Cisco has taken time in the past to outline the foundational components of IoT solutions. It’s “Internet of Things System” launch from late June, however, took this one step further in outlining solution building blocks, along with its own efforts to deliver new products supporting these solutions. What it didn’t do was to link these solutions to SP networks or agendas. Read more of this post

ZTE and the Value of End-to-End

Peter Jarich

Peter Jarich

Summary Bullets:

  • ZTE prides itself on being one of the handful of vendors which can deliver end-to-end solutions that stretch from the telecom network to devices and enterprise gear.
  • End-to-end solutions only matter if the value is clear to the service provider.

ZTE’s 2015 Global Analyst Conference takes place this week in Shanghai, China. As with similar events from competitors, it’s a prime opportunity to gain insights into the breadth of the vendor’s business – all of the spaces it plays in (or wants to). Read more of this post

Huawei: Betting 2015 Will Prove the Year of the Rising SON

Ron Westfall

Ron Westfall

Summary Bullets:

• Huawei touts the potential fivefold increase in operator adoption of SON technology during 2015 as validation for the essential role SON can play in OSS transformation, including O&M apps.

• Huawei SON portfolio innovations such as intelligent interference management and energy savings from carrier shutdown methods address core operator SON demands.

Huawei in a recent SON briefing shared market projection data which endorsed that self-organizing network (SON) technology will likely witness breakthrough acceptance by operators during 2015. This includes the potential for a fivefold increase in operator adoption of SON technology from the 9% of operators who already used SON at the beginning of 2015 rising to a 46% total by the end of the year. Huawei identifies the surge in SON adoption as linked to operator prioritization of improving the operations and management (O&M) efficiency of their mobile broadband networks. However Huawei must contend with a host of SON suppliers that have identified the same trend. How does Huawei propose to win over operators in adopting its SON portfolio to meet their evolving O&M objectives?:

Energy Efficiency Advances: The Huawei SON solution proposes shutting down carriers based on actual customer and network usage. This includes the shutdown of both idle and lightly used carriers to improve energy efficiency metrics. Combined with real-time start capabilities to support the re-use of carriers for moderate to heavy activity, Huawei asserts new SON energy efficiency breakthroughs that previous and alternative SON solutions lacked. These energy advances become particularly critical in developing regions and countries (e.g., Philippines) where electricity supplies can prove expensive or even cost-prohibitive in the support of building out mobile broadband networks.

Intelligent Interference Management: Huawei asserts its Call History Recording (CHR) algorithms are designed to minimize conflict resolution within multi-RAT and multi-vendor environments as well as between base stations and overlapping cells. In distinction from standard conflict resolution algorithms, the Huawei CHR approach has the capability to identify the prime conflict source that resolves the overall conflict issue without the need to wade through each conflict event among the multitude of conflict sources. While rivals will likely dispute the CHR algorithm resolution claim, the intelligent interference management capability enables Huawei to make CHR capabilities a key consideration in the selection of SON solutions.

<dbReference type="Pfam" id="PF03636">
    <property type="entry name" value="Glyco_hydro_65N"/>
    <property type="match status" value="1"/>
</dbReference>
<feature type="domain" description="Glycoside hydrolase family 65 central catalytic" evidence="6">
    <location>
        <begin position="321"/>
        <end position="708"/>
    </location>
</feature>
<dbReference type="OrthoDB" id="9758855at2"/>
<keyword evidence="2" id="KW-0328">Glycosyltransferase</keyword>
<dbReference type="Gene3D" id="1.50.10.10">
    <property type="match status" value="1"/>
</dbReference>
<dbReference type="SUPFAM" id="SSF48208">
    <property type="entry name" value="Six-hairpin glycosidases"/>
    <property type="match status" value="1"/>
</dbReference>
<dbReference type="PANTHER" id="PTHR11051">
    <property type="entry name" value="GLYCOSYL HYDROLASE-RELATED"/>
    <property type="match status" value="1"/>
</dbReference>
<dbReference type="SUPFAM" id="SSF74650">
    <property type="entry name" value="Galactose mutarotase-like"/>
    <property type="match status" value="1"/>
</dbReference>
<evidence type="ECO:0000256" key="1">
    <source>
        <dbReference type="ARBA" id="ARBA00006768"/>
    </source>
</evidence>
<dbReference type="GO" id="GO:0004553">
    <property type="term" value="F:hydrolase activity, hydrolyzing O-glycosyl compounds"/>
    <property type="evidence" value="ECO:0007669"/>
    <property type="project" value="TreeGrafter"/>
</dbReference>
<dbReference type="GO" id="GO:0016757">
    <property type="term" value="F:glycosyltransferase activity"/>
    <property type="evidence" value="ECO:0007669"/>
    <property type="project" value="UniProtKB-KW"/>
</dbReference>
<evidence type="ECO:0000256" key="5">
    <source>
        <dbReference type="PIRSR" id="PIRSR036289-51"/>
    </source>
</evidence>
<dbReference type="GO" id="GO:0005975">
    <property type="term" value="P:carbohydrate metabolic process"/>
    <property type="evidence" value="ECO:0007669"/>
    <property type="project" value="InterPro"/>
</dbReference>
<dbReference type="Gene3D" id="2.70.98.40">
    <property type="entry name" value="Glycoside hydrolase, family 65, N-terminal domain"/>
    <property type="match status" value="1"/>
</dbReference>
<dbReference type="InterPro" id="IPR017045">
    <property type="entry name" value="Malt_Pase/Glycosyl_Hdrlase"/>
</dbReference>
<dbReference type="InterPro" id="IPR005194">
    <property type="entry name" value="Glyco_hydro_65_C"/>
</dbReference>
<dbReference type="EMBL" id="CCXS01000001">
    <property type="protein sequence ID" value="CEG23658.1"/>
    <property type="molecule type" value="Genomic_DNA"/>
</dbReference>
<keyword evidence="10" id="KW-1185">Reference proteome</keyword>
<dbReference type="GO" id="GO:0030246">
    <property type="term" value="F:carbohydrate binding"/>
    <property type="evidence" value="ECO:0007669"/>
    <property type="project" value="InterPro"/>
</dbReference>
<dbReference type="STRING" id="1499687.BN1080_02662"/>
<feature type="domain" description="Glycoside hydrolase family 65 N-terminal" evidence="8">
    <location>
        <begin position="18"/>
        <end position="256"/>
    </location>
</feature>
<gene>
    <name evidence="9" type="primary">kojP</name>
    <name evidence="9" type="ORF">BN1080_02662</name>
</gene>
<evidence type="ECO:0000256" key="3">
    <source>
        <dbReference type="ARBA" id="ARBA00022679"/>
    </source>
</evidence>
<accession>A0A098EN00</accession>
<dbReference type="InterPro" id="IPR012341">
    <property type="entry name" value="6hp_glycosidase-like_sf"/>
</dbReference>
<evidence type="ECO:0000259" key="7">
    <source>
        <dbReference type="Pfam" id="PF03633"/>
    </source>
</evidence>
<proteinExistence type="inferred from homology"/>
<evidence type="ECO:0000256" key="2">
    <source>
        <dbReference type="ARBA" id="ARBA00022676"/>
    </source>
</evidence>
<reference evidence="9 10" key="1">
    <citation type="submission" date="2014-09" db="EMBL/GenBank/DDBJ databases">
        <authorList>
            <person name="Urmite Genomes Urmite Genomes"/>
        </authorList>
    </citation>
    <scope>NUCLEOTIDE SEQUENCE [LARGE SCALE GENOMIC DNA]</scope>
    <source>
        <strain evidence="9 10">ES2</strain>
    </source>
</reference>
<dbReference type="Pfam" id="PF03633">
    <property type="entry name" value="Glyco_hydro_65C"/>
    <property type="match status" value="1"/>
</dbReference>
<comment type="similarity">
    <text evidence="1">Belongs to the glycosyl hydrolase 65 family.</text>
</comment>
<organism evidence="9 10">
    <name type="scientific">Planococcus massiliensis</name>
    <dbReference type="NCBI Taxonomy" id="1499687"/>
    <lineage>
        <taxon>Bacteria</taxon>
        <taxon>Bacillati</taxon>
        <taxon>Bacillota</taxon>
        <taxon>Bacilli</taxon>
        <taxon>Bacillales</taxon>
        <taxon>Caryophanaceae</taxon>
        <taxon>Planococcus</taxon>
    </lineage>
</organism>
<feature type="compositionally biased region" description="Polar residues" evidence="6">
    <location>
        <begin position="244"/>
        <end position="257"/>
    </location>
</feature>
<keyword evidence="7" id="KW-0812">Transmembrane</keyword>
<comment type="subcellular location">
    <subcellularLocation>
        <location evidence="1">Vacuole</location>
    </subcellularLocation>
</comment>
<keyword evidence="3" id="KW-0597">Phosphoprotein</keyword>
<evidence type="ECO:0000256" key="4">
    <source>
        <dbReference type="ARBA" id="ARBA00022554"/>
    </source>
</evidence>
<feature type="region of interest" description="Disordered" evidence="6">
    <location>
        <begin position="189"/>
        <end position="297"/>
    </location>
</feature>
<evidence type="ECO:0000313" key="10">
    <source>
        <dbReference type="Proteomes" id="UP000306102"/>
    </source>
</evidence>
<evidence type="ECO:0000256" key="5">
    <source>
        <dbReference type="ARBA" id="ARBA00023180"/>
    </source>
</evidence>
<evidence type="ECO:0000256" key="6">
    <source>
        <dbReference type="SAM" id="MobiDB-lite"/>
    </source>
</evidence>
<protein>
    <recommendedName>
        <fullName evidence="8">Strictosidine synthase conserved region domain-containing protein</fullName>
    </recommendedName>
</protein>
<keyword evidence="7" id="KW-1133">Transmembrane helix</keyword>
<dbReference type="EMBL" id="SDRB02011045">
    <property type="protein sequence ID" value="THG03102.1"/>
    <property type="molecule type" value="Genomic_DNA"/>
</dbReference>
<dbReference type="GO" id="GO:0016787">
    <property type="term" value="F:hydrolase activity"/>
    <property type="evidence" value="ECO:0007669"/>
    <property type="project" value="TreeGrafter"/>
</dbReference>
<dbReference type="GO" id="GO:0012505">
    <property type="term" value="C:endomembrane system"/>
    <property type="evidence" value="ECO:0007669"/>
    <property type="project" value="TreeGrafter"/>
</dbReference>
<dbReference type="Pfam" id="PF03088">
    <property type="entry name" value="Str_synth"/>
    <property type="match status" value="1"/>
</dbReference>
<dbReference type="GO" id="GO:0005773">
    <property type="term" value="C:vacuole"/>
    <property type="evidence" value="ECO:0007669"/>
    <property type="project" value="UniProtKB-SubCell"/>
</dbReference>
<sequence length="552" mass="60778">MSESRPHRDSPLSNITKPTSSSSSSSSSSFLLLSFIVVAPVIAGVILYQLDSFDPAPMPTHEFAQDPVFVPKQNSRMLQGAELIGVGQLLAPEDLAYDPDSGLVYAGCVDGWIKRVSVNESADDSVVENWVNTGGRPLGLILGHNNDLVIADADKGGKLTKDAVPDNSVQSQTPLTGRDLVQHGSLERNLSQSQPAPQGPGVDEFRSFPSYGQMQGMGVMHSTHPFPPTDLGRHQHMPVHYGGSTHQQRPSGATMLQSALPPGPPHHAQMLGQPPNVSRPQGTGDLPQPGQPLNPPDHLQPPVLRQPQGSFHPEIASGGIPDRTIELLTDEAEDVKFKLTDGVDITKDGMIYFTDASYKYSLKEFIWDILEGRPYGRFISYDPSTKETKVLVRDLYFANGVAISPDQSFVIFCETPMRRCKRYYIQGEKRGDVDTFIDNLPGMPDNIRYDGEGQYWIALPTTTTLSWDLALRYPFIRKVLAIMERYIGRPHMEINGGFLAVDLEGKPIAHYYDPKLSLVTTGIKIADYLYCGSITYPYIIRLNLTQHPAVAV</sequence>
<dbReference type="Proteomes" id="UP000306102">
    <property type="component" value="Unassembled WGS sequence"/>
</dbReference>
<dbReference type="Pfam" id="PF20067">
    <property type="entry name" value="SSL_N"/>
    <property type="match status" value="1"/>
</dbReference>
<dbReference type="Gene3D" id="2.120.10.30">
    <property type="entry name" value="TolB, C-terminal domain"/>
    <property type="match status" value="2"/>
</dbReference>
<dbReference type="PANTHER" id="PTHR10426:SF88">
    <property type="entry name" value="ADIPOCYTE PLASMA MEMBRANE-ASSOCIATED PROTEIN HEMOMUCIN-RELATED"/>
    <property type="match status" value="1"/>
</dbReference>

As Huawei champions its SON portfolio, what steps can the company take to render its SON proposition more compelling in meeting operator mobile network efficiency demands?

Expand SON-Services Link: The SON portfolio messaging needs to include more direct links to Huawei’s services portfolio, including automation of OSS processes such as O&M. Within many top-tier networks (e.g., EMEA), operators have embarked on re-establishing in-house control of O&M functions, reversing the trend of outsourcing these functions to third parties that started a few years prior. To accelerate operator re-integration of O&M, the Huawei services unit should advocate SON adoption as essential in the automation of O&M processes required to ease the in-house sourcing of the reverse migration. Otherwise operators risk making the re-assumption of O&M a costly, manual-intensive engineering quest that could undermine the objective of driving their own service creation and innovation in-house.

Use SON to Drive Automation: Many operators, especially within the Latin America and Asia-Pacific regions, did not outsource key OSS capabilities but remain anxious about using automation techniques such as SON to improve O&M efficiencies. Reasons include lack of in-house expertise and nervousness related to risking service disruptions in transitioning proven but less efficient O&M processes to an automated approach. Huawei needs to use its SON portfolio to assuage these concerns, since SON technology is well-suited for scaling mobile broadband services like LTE. Without the benefits of SON automation in place, operators in these situations risk stressing their existing resources without improving the customer experience – as well as diminishing their capacity to defend their customer footprint.

Overall Huawei has the SON portfolio assets to expand its capacity in meeting operator OSS transformation goals, including O&M efficiencies. Now Huawei must show it can develop a more compelling services integration tie-in and refresh its SON automation targeting to drive even more operator OSS transformation projects.